His heart shall be lifted up - He might have recovered all, but he grew proud of his victory, and returned again to his luxury.
But he - Antiochus, that comes against Ptolemy. The glorious land - Judea. Antiochus held all Judea, and with the provision and product of it, maintained his army.
He shall also set his face - He shall use all the force he can to master Egypt, and engross it to himself. Upright ones - Many of the religious Jews joined with him: the rest of his army was a profane rabble of rude Heathens. He shall give - Antiochus shall give Cleopatra his daughter to young Ptolemy, called the daughter of women, for her beauty. Corrupting her - Persuading her to betray her husband: but she stuck to her husband's interest, and not her father's.
The isles - The isles and sea-coasts of the Mediterranean and Aegean sea. But a prince - The Roman ambassador Scipio beat Antiochus at his own weapons of power and policy, and turned the reproach upon his own head.
Then - Then he turned his face home-ward, yet was he not in safety, but was quickly after killed.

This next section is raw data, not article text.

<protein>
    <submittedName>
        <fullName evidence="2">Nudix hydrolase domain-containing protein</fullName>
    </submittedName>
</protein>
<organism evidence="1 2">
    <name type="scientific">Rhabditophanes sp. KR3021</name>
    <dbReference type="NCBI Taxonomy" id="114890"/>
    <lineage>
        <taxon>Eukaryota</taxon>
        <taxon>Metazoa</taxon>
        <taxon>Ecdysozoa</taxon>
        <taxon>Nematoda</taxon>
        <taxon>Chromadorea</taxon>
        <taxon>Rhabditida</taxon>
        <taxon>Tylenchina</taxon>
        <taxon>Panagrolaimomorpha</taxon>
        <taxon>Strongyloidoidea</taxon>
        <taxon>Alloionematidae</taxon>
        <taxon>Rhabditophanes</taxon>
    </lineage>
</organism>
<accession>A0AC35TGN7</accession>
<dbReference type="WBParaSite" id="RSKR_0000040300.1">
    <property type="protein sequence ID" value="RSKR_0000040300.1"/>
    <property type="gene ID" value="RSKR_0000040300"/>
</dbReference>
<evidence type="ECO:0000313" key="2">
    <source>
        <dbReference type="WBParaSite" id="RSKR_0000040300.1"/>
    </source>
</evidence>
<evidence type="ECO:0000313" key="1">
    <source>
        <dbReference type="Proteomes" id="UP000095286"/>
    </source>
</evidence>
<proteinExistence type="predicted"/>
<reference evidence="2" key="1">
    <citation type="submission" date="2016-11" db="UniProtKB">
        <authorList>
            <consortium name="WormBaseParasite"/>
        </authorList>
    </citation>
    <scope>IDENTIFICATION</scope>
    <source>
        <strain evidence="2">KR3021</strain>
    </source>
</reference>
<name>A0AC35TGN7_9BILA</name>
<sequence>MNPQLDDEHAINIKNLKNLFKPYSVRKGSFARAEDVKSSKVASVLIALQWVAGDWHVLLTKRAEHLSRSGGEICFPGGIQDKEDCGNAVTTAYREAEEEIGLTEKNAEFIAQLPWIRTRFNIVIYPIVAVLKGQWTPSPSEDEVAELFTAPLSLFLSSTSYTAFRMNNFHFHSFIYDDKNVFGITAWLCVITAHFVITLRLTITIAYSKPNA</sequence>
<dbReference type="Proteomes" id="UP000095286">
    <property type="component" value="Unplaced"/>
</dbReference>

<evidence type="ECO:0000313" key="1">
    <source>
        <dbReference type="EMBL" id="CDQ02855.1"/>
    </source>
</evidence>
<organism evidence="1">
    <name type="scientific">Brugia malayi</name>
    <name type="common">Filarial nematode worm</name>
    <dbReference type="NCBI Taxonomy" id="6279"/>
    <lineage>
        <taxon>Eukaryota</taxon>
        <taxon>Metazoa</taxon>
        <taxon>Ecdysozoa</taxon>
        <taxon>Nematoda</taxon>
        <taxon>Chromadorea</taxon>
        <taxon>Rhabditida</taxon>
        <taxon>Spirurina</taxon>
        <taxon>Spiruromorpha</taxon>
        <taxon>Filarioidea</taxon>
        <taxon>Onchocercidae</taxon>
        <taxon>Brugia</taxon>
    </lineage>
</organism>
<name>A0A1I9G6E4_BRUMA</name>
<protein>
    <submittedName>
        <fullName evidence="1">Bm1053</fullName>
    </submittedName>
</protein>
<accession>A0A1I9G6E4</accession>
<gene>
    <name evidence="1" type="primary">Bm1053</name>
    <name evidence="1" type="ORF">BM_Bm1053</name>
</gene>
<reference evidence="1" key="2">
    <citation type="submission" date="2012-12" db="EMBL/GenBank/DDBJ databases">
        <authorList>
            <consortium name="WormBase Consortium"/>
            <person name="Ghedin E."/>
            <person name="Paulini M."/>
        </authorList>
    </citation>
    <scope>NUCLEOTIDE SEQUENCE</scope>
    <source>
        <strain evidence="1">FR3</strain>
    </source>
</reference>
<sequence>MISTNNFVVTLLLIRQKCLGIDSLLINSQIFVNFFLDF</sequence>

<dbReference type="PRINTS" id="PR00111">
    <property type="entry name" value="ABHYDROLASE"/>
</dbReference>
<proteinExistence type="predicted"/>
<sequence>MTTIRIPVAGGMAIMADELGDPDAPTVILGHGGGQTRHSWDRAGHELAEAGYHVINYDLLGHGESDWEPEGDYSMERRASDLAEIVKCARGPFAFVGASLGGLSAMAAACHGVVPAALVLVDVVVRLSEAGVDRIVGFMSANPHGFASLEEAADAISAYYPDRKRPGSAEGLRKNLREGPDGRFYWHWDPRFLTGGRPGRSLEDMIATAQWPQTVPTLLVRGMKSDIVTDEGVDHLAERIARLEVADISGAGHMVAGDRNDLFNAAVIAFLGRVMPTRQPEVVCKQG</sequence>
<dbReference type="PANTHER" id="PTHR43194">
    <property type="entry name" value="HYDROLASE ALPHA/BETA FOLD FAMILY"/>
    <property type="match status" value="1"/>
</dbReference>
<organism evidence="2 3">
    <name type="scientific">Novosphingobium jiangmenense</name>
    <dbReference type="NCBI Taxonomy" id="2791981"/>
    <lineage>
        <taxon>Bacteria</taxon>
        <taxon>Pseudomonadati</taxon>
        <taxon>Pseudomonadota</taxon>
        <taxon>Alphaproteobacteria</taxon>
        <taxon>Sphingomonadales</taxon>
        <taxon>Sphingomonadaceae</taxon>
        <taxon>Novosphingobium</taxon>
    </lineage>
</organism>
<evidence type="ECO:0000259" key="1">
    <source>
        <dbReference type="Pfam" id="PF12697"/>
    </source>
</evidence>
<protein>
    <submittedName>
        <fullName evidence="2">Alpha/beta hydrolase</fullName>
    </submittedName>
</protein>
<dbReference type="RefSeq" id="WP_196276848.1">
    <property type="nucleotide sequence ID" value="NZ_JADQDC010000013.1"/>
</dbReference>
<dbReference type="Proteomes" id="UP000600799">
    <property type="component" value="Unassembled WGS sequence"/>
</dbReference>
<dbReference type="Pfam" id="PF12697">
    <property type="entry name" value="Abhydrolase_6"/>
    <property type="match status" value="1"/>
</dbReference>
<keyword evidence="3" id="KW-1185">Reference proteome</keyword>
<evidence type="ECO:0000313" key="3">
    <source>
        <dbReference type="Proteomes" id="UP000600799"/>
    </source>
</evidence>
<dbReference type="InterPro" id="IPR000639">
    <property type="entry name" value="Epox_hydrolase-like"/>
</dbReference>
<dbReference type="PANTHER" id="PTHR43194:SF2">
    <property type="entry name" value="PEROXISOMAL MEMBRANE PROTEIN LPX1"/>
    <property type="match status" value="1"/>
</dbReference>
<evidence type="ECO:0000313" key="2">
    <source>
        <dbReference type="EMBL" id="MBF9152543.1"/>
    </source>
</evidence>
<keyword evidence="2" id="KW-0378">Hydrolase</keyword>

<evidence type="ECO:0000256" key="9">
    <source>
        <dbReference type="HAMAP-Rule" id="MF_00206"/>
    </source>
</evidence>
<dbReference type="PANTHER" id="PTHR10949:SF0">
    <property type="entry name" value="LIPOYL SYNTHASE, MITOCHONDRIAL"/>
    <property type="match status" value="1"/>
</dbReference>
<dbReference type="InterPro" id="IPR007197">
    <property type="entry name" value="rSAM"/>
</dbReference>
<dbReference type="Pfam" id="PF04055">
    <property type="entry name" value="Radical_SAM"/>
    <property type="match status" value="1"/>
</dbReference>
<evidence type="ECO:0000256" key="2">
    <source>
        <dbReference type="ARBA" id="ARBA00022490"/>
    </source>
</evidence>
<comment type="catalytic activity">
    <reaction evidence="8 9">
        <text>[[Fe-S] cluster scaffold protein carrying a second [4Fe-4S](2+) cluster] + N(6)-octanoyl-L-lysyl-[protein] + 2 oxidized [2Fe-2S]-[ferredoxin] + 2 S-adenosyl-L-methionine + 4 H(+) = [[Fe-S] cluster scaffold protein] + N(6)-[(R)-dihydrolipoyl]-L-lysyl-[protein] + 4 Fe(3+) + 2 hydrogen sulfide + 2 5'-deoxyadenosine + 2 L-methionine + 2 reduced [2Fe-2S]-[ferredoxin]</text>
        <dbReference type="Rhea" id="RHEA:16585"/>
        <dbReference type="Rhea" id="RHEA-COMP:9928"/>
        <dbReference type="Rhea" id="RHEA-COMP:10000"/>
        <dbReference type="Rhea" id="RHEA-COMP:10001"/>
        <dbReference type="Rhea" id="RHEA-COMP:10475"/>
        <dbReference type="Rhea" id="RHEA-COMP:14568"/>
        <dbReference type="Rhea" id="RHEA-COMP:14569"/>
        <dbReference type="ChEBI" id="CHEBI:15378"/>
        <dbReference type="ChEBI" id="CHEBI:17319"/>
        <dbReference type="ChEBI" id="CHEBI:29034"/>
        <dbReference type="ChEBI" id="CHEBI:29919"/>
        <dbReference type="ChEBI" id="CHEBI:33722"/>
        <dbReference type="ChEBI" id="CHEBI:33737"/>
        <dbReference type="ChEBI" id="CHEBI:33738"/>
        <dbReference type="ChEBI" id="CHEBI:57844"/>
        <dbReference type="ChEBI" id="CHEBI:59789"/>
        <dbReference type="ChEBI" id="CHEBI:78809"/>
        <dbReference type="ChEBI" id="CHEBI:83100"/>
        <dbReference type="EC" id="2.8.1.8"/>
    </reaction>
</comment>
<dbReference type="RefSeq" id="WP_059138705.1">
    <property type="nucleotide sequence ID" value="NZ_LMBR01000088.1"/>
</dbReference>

A raiser of taxes - Seleucus Philopator, who peeled his subjects, and spared not to rob the temple. Within few days - For he lived not out the third part of his father's reign. Not in battle - Not by open force, but by poison.
A vile person - Antiochus, called Epiphanes by his flatterers, but the people of God accounted him infamous, base, and treacherous. They - Neither peers nor people, nor was he the heir, but his nephew; but he crept in by flatteries.
Overflown - The Egyptian force near Pelusium, where they fell by the power of Antiochus, with a great slaughter, near the river Nile. The prince - The high-priest with his place and honour, for he put out Onias, and set up in his stead, Jason his brother.
After the league - For he made a league with Egypt, and came with a few, (but chosen men) and took the passes, and put all in subjection to him.
He shall enter peaceably - He shall come in upon the Egyptians under pretence of peace, in a plentiful and delicious country, and among a mass of treasures which the kings successively had heaped up; the greatest part of which Antiochus distributed among his confidants, whereby he obliged them the faster to him. He did herein what his fathers had not done; the kings of Syria before him, could never attain to this success over Egypt. Against the strong-holds - Having succeeded thus far, he shall proceed to the places of greatest strength in that kingdom. For a time - That is 'till God put a stop to his career, for the Egyptians found means to deliver themselves from his yoke.